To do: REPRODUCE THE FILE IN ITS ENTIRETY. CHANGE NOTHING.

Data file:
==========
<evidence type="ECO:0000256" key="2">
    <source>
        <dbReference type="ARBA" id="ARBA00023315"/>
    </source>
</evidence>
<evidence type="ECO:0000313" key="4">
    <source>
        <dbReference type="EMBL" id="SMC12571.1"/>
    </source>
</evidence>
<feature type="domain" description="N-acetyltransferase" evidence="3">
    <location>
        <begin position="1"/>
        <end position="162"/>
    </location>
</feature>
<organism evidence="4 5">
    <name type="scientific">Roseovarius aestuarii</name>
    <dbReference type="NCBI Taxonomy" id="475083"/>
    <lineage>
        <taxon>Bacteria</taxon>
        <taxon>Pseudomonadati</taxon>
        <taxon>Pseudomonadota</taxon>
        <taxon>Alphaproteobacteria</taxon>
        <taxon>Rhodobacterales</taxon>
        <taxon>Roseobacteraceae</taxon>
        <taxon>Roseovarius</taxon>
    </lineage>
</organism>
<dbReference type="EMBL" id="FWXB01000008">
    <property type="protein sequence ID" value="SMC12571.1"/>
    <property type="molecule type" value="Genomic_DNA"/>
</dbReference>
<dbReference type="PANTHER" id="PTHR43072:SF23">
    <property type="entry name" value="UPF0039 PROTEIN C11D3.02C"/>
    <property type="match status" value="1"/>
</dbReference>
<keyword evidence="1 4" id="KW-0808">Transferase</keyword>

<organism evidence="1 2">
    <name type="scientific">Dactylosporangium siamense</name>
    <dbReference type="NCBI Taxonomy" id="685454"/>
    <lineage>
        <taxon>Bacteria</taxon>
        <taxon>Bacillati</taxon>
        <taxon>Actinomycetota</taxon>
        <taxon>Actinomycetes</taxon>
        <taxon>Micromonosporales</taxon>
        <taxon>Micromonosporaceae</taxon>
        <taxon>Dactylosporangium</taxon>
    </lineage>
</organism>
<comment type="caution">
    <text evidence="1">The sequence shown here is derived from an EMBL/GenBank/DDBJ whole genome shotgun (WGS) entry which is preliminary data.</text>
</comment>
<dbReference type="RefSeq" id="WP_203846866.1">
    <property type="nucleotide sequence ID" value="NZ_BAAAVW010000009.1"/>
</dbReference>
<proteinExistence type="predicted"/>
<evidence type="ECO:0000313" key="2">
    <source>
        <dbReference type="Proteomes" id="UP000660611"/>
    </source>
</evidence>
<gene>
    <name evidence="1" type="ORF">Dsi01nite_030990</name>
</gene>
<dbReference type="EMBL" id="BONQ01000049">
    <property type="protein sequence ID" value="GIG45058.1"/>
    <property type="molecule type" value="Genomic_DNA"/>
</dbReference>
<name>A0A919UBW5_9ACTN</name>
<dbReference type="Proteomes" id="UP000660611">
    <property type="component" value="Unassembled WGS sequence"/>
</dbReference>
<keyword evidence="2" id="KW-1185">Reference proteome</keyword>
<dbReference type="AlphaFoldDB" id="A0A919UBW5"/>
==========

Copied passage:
<evidence type="ECO:0000256" key="2">
    <source>
        <dbReference type="ARBA" id="ARBA00023315"/>
    </source>
</evidence>
<evidence type="ECO:0000313" key="4">
    <source>
        <dbReference type="EMBL" id="SMC12571.1"/>
    </source>
</evidence>
<feature type="domain" description="N-acetyltransferase" evidence="3">
    <location>
        <begin position="1"/>
        <end position="162"/>
    </location>
</feature>
<organism evidence="4 5">
    <name type="scientific">Roseovarius aestuarii</name>
    <dbReference type="NCBI Taxonomy" id="475083"/>
    <lineage>
        <taxon>Bacteria</taxon>
        <taxon>Pseudomonadati</taxon>
        <taxon>Pseudomonadota</taxon>
        <taxon>Alphaproteobacteria</taxon>
        <taxon>Rhodobacterales</taxon>
        <taxon>Roseobacteraceae</taxon>
        <taxon>Roseovarius</taxon>
    </lineage>
</organism>
<dbReference type="EMBL" id="FWXB01000008">
    <property type="protein sequence ID" value="SMC12571.1"/>
    <property type="molecule type" value="Genomic_DNA"/>
</dbReference>
<dbReference type="PANTHER" id="PTHR43072:SF23">
    <property type="entry name" value="UPF0039 PROTEIN C11D3.02C"/>
    <property type="match status" value="1"/>
</dbReference>
<keyword evidence="1 4" id="KW-0808">Transferase</keyword>

<organism evidence="1 2">
    <name type="scientific">Dactylosporangium siamense</name>
    <dbReference type="NCBI Taxonomy" id="685454"/>
    <lineage>
        <taxon>Bacteria</taxon>
        <taxon>Bacillati</taxon>
        <taxon>Actinomycetota</taxon>
        <taxon>Actinomycetes</taxon>
        <taxon>Micromonosporales</taxon>
        <taxon>Micromonosporaceae</taxon>
        <taxon>Dactylosporangium</taxon>
    </lineage>
</organism>
<comment type="caution">
    <text evidence="1">The sequence shown here is derived from an EMBL/GenBank/DDBJ whole genome shotgun (WGS) entry which is preliminary data.</text>
</comment>
<dbReference type="RefSeq" id="WP_203846866.1">
    <property type="nucleotide sequence ID" value="NZ_BAAAVW010000009.1"/>
</dbReference>
<proteinExistence type="predicted"/>
<evidence type="ECO:0000313" key="2">
    <source>
        <dbReference type="Proteomes" id="UP000660611"/>
    </source>
</evidence>
<gene>
    <name evidence="1" type="ORF">Dsi01nite_030990</name>
</gene>
<dbReference type="EMBL" id="BONQ01000049">
    <property type="protein sequence ID" value="GIG45058.1"/>
    <property type="molecule type" value="Genomic_DNA"/>
</dbReference>
<name>A0A919UBW5_9ACTN</name>
<dbReference type="Proteomes" id="UP000660611">
    <property type="component" value="Unassembled WGS sequence"/>
</dbReference>
<keyword evidence="2" id="KW-1185">Reference proteome</keyword>
<dbReference type="AlphaFoldDB" id="A0A919UBW5"/>